Fenestron Tail Rotor


We have discussed methods of counteracting the torque effect in a number of previous articles. The torque effect, illustrated below, arises from how the main rotor of a conventional helicopter is driven. As the helicopter drive system, including the engine and gear box, applies a torque to spin the main rotor shaft in the direction of the curved blue arrows, an equal and opposite torque automatically tries to spin the helicopter fuselage in the direction of the red arrow.

The torque effect and how a tail rotor counteracts it
The torque effect and how a tail rotor counteracts it

Most helicopters use a device called a tail rotor to prevent this problem. The purpose of a conventional tail rotor, located at the end of the tail boom aft of the fuselage, is to generate a thrust force in the direction of the straight blue arrow. This sideways force counteracts the spinning tendency of the fuselage to keep it pointed forward. Most conventional tail rotors, like that of the Bell 407 shown below, have two to five blades whose tips are exposed to the external air.

Conventional tail rotor of the Bell 407
Conventional tail rotor of the Bell 407

NOTAR, short for NO TAil Rotor, is a more unusual torque control system that does away with the tail rotor completely. Instead, the system makes use of compressed air that is forced out of slots inside the tail boom. This jet of air changes the direction of the air flow in the vicinity of the tail boom to create an aerodynamic force that opposes the spinning torque motion. NOTAR is one of the latest methods devised to counteract the torque effect, but it is only used by MD Helicopters in the United States.

NOTAR rotor configuration
NOTAR rotor configuration

The Fenestron tail rotor is another relatively new technique that was patented by the French firm Aérospatiale, now part of Eurocopter. The Fenestron, pictured below, is essentially the same concept as a conventional tail rotor. Both systems feature spinning blades that generate a thrust force to cancel out the tendency of a helicopter fuselage to rotate.

Fenestron tail rotor of the Eurocopter Dauphin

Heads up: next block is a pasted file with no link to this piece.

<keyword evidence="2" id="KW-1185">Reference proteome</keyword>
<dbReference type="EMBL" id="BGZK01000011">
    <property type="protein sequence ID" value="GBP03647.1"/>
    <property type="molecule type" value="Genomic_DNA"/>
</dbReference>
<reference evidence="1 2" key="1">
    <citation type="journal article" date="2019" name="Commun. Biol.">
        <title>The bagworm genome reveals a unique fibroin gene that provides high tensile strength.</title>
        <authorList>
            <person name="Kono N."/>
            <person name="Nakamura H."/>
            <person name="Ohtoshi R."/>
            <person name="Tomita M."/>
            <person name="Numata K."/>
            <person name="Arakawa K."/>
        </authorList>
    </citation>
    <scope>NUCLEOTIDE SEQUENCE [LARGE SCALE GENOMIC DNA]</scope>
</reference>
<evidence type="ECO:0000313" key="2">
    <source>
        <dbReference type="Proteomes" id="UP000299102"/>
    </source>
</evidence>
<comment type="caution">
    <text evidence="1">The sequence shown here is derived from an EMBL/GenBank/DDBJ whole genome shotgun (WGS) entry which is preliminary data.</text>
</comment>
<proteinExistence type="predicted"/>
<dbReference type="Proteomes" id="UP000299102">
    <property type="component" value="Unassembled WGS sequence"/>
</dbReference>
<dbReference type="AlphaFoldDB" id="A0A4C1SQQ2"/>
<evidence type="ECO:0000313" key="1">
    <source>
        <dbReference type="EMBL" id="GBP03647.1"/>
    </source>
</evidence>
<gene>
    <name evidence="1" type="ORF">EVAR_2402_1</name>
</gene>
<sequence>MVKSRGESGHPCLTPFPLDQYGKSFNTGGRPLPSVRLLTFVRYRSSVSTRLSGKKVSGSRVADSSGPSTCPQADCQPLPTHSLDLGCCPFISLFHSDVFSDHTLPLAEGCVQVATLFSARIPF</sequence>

Fenestron tail rotor of the Eurocopter Dauphin

However, the Fenestron rotor differs from a conventional rotor by adding several more blades. Whereas a conventional tail rotor seldom has more than four blades, a typical Fenestron includes eight to thirteen blades. Compared to conventional tail rotor blades, the Fenestron blades are also much smaller and spin at higher speeds. Furthermore, these blades are mounted within a shroud that forms part of the vertical tail fin of the helicopter. This configuration turns the rotor into a ducted fan whose blade tips are protected from the external air.

Fenestron tail rotor components
Fenestron tail rotor components

The primary advantage of this ducted fan arrangement is to reduce the turbulence and vortex shedding that occurs on rotor and propeller blades. In so doing, the rotor becomes more aerodynamically efficient by reducing drag, and noise as well as vibration are also significantly reduced. The Fenestron offers safety advantages too since the shroud helps protect the rotor from striking outside objects. Tail rotor strikes against trees, power lines, and other obstructions are one of the most common causes of helicopter crashes, so reducing the rotor's vulnerability to damage is important. The shroud also reduces the danger tail rotors have traditionally posed to ground crew operating near helicopters during takeoff and landing.

Ducted fan tail rotor of the RAH-66 Comanche
Ducted fan tail rotor of the RAH-66 Comanche

The only significant drawback to ducted fans like the Fenestron is that the shroud adds weight that offsets at least some of the improvements in performance. Regardless of the weight penalty, noise reduction was one of the primary reasons a ducted fan system was adopted for the now-cancelled RAH-66 Comanche stealth helicopter pictured above. Since the majority of the noise generated by a helicopter tends to come from the tail rotor, designers adopted a ducted fan to reduce noise levels and make the helicopter more difficult to detect. This rotor system was essentially a copy of the French Fenestron yet was referred to by the name Fantail in the US.
- answer by Jeff Scott, 23 January 2005

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